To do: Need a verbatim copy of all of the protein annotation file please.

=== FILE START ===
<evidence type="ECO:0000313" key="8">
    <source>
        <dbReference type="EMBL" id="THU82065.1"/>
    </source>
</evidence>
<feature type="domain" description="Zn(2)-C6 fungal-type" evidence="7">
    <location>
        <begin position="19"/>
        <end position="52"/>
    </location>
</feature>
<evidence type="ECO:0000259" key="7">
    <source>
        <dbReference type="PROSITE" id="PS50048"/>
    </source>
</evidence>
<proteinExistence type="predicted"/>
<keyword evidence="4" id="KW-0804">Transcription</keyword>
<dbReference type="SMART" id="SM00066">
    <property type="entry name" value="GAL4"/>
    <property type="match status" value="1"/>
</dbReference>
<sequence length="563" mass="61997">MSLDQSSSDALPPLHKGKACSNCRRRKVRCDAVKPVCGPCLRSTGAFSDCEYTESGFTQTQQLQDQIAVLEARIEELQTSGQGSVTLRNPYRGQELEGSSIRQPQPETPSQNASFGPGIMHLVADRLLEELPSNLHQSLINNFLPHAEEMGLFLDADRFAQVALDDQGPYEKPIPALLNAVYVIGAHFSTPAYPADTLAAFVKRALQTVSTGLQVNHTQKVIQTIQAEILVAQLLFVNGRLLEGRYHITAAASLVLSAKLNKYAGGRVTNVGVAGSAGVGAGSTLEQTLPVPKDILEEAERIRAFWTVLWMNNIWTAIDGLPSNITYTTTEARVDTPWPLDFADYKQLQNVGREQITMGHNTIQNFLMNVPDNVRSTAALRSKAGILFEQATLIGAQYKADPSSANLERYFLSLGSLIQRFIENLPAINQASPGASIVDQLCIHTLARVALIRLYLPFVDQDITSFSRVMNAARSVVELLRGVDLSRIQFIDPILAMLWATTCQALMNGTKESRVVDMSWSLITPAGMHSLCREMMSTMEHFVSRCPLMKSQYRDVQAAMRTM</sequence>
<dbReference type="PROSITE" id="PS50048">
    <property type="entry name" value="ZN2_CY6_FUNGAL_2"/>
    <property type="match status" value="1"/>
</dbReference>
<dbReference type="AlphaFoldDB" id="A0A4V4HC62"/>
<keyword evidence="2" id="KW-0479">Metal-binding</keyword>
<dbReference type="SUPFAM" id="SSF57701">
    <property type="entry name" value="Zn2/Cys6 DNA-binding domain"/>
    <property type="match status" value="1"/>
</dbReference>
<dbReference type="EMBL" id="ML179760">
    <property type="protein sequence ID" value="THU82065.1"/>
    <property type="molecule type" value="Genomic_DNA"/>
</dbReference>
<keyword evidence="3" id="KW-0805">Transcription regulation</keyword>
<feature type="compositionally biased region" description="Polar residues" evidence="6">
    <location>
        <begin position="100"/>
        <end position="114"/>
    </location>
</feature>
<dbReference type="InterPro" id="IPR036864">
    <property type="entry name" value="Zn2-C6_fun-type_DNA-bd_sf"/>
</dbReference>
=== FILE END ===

<evidence type="ECO:0000313" key="8">
    <source>
        <dbReference type="EMBL" id="THU82065.1"/>
    </source>
</evidence>
<feature type="domain" description="Zn(2)-C6 fungal-type" evidence="7">
    <location>
        <begin position="19"/>
        <end position="52"/>
    </location>
</feature>
<evidence type="ECO:0000259" key="7">
    <source>
        <dbReference type="PROSITE" id="PS50048"/>
    </source>
</evidence>
<proteinExistence type="predicted"/>
<keyword evidence="4" id="KW-0804">Transcription</keyword>
<dbReference type="SMART" id="SM00066">
    <property type="entry name" value="GAL4"/>
    <property type="match status" value="1"/>
</dbReference>
<sequence length="563" mass="61997">MSLDQSSSDALPPLHKGKACSNCRRRKVRCDAVKPVCGPCLRSTGAFSDCEYTESGFTQTQQLQDQIAVLEARIEELQTSGQGSVTLRNPYRGQELEGSSIRQPQPETPSQNASFGPGIMHLVADRLLEELPSNLHQSLINNFLPHAEEMGLFLDADRFAQVALDDQGPYEKPIPALLNAVYVIGAHFSTPAYPADTLAAFVKRALQTVSTGLQVNHTQKVIQTIQAEILVAQLLFVNGRLLEGRYHITAAASLVLSAKLNKYAGGRVTNVGVAGSAGVGAGSTLEQTLPVPKDILEEAERIRAFWTVLWMNNIWTAIDGLPSNITYTTTEARVDTPWPLDFADYKQLQNVGREQITMGHNTIQNFLMNVPDNVRSTAALRSKAGILFEQATLIGAQYKADPSSANLERYFLSLGSLIQRFIENLPAINQASPGASIVDQLCIHTLARVALIRLYLPFVDQDITSFSRVMNAARSVVELLRGVDLSRIQFIDPILAMLWATTCQALMNGTKESRVVDMSWSLITPAGMHSLCREMMSTMEHFVSRCPLMKSQYRDVQAAMRTM</sequence>
<dbReference type="PROSITE" id="PS50048">
    <property type="entry name" value="ZN2_CY6_FUNGAL_2"/>
    <property type="match status" value="1"/>
</dbReference>
<dbReference type="AlphaFoldDB" id="A0A4V4HC62"/>
<keyword evidence="2" id="KW-0479">Metal-binding</keyword>
<dbReference type="SUPFAM" id="SSF57701">
    <property type="entry name" value="Zn2/Cys6 DNA-binding domain"/>
    <property type="match status" value="1"/>
</dbReference>
<dbReference type="EMBL" id="ML179760">
    <property type="protein sequence ID" value="THU82065.1"/>
    <property type="molecule type" value="Genomic_DNA"/>
</dbReference>
<keyword evidence="3" id="KW-0805">Transcription regulation</keyword>
<feature type="compositionally biased region" description="Polar residues" evidence="6">
    <location>
        <begin position="100"/>
        <end position="114"/>
    </location>
</feature>
<dbReference type="InterPro" id="IPR036864">
    <property type="entry name" value="Zn2-C6_fun-type_DNA-bd_sf"/>
</dbReference>